Early last year, a large European supermarket chain deployed artificial intelligence to predict what customers would buy each day at different stores, to help keep shelves stocked while reducing costly spoilage of goods.
The company already used purchasing data and a simple statistical method to predict sales. With deep learning, a technique that has helped produce spectacular AI advances in recent years—as well as additional data including local weather, traffic conditions, and competitors’ actions—the company cut the number of errors by three-quarters.
It was precisely the kind of high-impact, cost-saving effect that people expect from AI. But there was a huge catch: The new algorithm required so much computation that the company chose not to use it.
“They were like, ‘well, it is not worth it to us to roll it out in a big way,’ unless cloud computing costs come down or the algorithms become more efficient,” says Neil Thompson, a research scientist at MIT, who is assembling a case study on the project. (He declined to name the company involved.)
The story highlights a looming problem for AI and its users, Thompson says. Progress has been both rapid and dazzling in recent years, giving us clever game-playing programs, attentive personal assistants, and cars that navigate busy roads for themselves. But such advances have hinged on throwing ever-more computing resources at the problems.
In a new research paper, Thompson and colleagues argue that it is, or will soon be, impossible to increase computing power at the same rate in order to continue these advances. This could jeopardize further progress in areas including computer vision, translation, and language understanding.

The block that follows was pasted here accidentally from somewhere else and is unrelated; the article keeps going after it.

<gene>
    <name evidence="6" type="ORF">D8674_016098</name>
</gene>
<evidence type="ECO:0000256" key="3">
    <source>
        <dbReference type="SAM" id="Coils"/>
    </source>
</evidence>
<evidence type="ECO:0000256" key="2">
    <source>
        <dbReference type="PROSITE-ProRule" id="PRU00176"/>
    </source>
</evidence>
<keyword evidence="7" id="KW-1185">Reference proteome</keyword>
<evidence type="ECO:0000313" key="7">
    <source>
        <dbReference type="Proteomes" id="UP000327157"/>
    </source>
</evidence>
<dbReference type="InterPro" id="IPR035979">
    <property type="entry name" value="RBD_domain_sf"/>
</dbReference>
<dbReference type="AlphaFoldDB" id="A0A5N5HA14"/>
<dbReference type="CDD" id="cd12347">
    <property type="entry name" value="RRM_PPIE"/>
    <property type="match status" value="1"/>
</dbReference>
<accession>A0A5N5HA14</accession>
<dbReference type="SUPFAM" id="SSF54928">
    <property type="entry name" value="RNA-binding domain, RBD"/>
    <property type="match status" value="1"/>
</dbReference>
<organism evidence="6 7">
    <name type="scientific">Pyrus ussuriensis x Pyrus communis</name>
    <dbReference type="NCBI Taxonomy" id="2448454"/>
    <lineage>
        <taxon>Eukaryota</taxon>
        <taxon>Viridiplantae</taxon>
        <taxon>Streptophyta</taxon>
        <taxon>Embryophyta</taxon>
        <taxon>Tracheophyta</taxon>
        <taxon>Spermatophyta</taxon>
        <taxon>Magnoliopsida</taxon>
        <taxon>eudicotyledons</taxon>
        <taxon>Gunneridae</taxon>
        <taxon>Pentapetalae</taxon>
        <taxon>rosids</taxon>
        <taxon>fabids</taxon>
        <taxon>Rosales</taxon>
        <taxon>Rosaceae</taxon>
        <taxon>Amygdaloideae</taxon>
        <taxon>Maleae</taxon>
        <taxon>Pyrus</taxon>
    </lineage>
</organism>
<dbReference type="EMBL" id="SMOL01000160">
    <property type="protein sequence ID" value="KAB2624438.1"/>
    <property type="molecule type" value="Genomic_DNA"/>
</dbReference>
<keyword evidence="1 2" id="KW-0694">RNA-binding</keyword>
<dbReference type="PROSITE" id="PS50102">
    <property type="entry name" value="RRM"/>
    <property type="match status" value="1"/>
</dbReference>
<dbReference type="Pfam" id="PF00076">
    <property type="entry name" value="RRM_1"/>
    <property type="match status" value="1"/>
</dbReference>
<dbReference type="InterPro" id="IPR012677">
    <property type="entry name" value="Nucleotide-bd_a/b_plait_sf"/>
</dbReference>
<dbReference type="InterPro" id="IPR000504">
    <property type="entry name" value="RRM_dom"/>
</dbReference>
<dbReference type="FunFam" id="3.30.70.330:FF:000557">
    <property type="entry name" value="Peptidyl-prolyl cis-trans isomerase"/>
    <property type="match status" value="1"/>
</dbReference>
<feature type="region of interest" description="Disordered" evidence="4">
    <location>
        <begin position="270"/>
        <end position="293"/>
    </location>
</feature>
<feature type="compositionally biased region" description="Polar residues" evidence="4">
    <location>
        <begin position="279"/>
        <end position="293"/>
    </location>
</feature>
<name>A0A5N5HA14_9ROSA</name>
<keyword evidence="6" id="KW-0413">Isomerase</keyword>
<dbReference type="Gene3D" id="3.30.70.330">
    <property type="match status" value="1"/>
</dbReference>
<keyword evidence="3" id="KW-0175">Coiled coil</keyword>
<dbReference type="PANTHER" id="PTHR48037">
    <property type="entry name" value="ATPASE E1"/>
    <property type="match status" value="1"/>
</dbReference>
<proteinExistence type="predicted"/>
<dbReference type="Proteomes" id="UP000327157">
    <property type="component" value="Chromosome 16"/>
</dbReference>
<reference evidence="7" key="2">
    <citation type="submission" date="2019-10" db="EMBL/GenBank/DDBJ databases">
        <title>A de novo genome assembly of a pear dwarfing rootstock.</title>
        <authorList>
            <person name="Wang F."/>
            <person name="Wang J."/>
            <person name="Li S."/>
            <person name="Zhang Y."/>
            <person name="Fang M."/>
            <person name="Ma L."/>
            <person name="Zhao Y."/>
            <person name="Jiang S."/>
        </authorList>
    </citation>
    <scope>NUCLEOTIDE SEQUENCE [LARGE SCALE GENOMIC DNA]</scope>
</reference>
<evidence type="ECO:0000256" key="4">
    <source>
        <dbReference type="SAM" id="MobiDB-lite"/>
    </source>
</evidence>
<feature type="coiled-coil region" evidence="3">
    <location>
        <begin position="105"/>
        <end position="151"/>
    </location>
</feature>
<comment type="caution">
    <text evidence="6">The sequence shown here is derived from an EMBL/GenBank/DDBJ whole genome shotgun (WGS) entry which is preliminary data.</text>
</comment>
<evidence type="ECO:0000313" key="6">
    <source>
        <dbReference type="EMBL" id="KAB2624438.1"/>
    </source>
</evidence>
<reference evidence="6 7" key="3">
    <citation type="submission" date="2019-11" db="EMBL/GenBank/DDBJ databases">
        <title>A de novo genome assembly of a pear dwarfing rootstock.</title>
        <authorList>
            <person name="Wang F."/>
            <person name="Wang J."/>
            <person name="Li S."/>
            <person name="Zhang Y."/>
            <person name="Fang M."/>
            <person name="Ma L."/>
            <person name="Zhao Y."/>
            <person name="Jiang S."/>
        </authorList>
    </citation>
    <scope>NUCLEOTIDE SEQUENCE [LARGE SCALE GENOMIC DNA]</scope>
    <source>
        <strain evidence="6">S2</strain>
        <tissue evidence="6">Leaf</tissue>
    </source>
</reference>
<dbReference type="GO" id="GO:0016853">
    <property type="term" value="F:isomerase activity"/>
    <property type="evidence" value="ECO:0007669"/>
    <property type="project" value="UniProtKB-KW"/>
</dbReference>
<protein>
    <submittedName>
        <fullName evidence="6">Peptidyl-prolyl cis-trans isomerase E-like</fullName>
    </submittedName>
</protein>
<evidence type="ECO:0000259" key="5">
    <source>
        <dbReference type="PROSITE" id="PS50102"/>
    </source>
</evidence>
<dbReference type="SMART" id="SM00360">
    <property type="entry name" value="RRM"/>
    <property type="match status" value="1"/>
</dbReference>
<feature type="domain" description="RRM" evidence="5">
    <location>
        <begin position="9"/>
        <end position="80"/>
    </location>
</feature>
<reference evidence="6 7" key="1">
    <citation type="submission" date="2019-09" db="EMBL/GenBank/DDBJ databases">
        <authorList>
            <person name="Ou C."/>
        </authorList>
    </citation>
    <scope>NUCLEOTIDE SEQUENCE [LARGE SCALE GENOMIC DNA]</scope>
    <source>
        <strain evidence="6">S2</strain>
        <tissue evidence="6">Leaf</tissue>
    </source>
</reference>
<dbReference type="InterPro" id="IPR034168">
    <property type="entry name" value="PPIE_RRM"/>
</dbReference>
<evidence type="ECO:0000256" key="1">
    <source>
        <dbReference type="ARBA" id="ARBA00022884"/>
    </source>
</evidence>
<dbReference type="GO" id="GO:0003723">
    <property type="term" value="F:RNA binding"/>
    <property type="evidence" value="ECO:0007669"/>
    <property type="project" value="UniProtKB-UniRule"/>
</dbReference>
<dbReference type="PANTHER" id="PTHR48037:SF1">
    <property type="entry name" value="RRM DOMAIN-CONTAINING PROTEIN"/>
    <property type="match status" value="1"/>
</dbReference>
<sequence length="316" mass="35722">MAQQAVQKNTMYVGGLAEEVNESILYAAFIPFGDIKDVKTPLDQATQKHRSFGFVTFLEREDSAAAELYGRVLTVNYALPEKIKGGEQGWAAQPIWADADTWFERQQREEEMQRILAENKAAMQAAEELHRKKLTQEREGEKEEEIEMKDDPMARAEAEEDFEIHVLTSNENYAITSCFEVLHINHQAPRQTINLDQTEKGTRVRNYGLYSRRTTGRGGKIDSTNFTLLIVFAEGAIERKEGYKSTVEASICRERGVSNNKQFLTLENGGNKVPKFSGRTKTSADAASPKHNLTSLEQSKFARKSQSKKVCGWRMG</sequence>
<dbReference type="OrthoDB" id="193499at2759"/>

AI’s appetite for computation has risen remarkably over the past decade. In 2012, at the beginning of the deep learning boom, a team at the University of Toronto created a breakthrough image-recognition algorithm using two GPUs (a specialized kind of computer chip) over five days. Fast-forward to 2019, and it took six days and roughly 1,000 special chips (each many times more powerful than the earlier GPUs) for researchers at Google and Carnegie Mellon to develop a more modern image-recognition algorithm. A translation algorithm, developed last year by a team at Google, required the rough equivalent of 12,000 specialized chips running for a week. By some estimates, it would cost up to $3 million to rent this much computer power through the cloud.
“Deep neural networks are very computationally expensive,” says Song Han, an assistant professor at MIT who specializes in developing more efficient forms of deep learning and is not an author on Thompson’s paper. “This is a critical issue.”
Han’s group has created more efficient versions of popular AI algorithms using novel neural network architectures and specialized chip architectures, among other things. But he says there is a “still a long way to go,” to make deep learning less compute-hungry.
Other researchers have noted the soaring computational demands. The head of Facebook’s AI research lab, Jerome Pesenti, told WIRED last year that AI researchers were starting to feel the effects of this computation crunch.
Thompson believes that, without clever new algorithms, the limits of deep learning could slow advances in multiple fields, affecting the rate at which computers replace human tasks. “The automation of jobs will probably happen more gradually than expected, since getting to human-level performance will be much more expensive than anticipated,” he says. “Slower automation might sound good from a jobs perspective,” he says, but it will also slow gains in productivity, which are key to raising living standards.
In their study, Thompson and his co-authors looked at more than 1,000 AI research papers outlining new algorithms. Not all of the papers detailed the computational requirements, but enough did to map out the cost of progress. The history suggested that making further advances in the same way will be all-but impossible.